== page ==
By 'The Three Doctors' the Brigadier's character has reached an all time low. The intelligent military leader of Season Seven is long gone and has been replaced by an imbecile. The exaggerated coziness of the "UNIT family" has become so absurd here that Lethbridge-Stewart is reduced to a comic foil. Benton, one of the Brigadier's subordinates, has no problem understanding the events taking place around him, accepting two Doctors and the transportation of UNIT headquarters with ease. The Brigadier on the other hand understands nothing, presumably because Baker and Martin mistakenly think that this makes for a witty time for the viewer. In short, the Brigadier seems far less intelligent than his sergeant, which cheapens his character enormously. He's also lost the considerable air of authority that he once had, now seeming petulant rather than commanding when he orders Benton to search for Tyler for example. 

I've mentioned this briefly already, but the script is diabolical. It is almost inconceivable that a story a mere four episodes long and featuring three Doctors could feel padded, and yet this is the case here. In episode four, as the various humans captured by Omega return home, we get a very tedious few minutes as they step one by one into the column of smoke. They could have been transported by a wave of Omega's hand, or stepped into the column as a group, but instead we get unnecessary prevarication in order to pad out the episode. In episode one, the explanation of how there are suddenly two Doctors present is both laboured and strangely over-complicated. This is not a complex issue at its most basic level, and based on the model of time travel adopted by the series; if you could travel in time, you could meet your younger self. Explaining regeneration is perhaps more difficult, but the Brigadier seemed to cope with it well enough in 'Spearhead from Space'. Here, we get a very tiresome and drawn-out interchange as the Doctors try and explain things to Jo, and therefore the viewers. It feels extremely patronizing and contributes to the feeling that 'The Three Doctors' is padded. Episode Two is even more padded, achieving little except to offer a cliffhanger very similar to that of Episode One, but on a slightly larger scale. And speaking of cliffhangers, the fight scene at the end of Episode Three is one of the worst in the series to date. 

There are only two supporting characters of note; Ollis and Tyler. Ollis is utterly superfluous beyond the opening scenes of episode one, suggesting that Baker and Martin suddenly realized that they were stuck with him and decided to have him tag along with the Brigadier and the others. Tyler is present simply to ask scientific questions to the Doctors, which results in the Doctor explaining things to the audience through Tyler rather than Jo. The entire story is a self-indulgent mess and a poor excuse for a celebration.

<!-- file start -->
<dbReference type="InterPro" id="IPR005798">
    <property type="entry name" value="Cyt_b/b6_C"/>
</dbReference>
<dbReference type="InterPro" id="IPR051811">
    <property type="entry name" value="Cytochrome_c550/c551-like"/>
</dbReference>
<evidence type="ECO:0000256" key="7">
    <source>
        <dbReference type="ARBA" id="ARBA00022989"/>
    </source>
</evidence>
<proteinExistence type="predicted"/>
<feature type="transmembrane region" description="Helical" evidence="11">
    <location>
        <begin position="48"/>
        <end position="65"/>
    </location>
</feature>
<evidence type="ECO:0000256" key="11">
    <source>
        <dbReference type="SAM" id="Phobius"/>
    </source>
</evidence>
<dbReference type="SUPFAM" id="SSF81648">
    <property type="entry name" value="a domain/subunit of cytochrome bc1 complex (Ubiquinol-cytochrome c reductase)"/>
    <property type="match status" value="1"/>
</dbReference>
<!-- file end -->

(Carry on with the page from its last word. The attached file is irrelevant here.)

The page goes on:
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When perusing my reviews of “classic” Who, – if you remotely care; I’m just covering myself, here - you may chance to observe a recurring theme: repetitive criticism. Generally, I find 1963-89 serials (1996 aside, for convenience) to be characterized by at least (1) precarious screenwriting, (2) the sacrifice of character over all-consuming plot constraints, (3) a poor performance by the respective supporting casts, and (4) no pay-off – anticlimax. I’ll allow an exception for tremulous cardboard sets, as these can be attributed to oft-alluded budgetary limitations. Ergo, scripting figures particularly largely in my value system – something else that may become explicit and/or implicitly salient given time.

The Three Doctors, alas, adheres to these proposed criteria. Fortunately, it isn’t a prototypical example. Unfortunately, this is one instance where I’ll have to condone the scenery outright – the antagonist’s anti-matter world is just another quarry. Squandered opportunity.

Whilst not a classic, per se, this entry’s fun – a rarity, I’ve sometimes found. The Doctor (Jon Pertwee) is abetted by The Doctor (Patrick Troughton), with somewhat handicapped input from The [other] Doctor (William Hartnell). Their mission: to tackle the lamented, but very much ‘alive’ Time Lord Omega (Stephen Thorne) – whose Will inhabits the aforementioned idyllic landscape.

So, let’s review. The script is okay – although I wish characters wouldn’t whisperingly refer to Omega’s ‘blob’ extensions as “organism-things”. *Pedantic gripe over.* Brigadier Lethbridge-Stewart (Nicholas Courtney) is frustratingly treated as an imbecile – refusing to believe Doctor #2’s periodic revelations. Yes, he’s a layperson to The Doctor’s interstellar lifestyle, but by now he should exhibit more faith.

This four-parter may be “fun” due to its falsification of my second criterion. For once, the concept of character is given free rein – mounted on equal footing to plot. The rivalry and repartee between the bickering second and third Doctors is a delight. First inspired idea: have The Doctor meet his past ‘selves’. Second idea: have him fall out with himself. It’s a shame Hartnell was unable to contribute more and in person.

The supporting cast disappoints. The ever-eagle-eyed Katy Manning (Jo Grant), John Levene (Sgt. Benton), Denys Palmer (Cpl. Palmer) et al. can’t act. ‘Nuff said. Thorne is excellent in his role at first, utilizing his voice and behaviour, unlike most villains, who typically and unimaginatively rely on costumed appearance – surely a series landmark? Sadly, he gradually metamorphosizes into a pantomime villain… Dr. Tyler (Rex Robinson) strikes me as an oddity. The Time Lords are sufficiently bland; Clyde Pollit is amiable as the Chancellor, easily outshining stiff-lipped Roy Purcell (President of the Council) and the distractingly-bearded Graham Leaman. Why not portray them as seemingly-omnipotent and mysterious shadowy figures? Laurie Webb exudes a larger-than-life personality and suave charisma as the esteemed Mr. Ollis. His forename is shrouded in secrecy, and only revealed in the final scene by Mrs. Ollis (Patricia Prior). Unfortunately, I can’t remember it just now.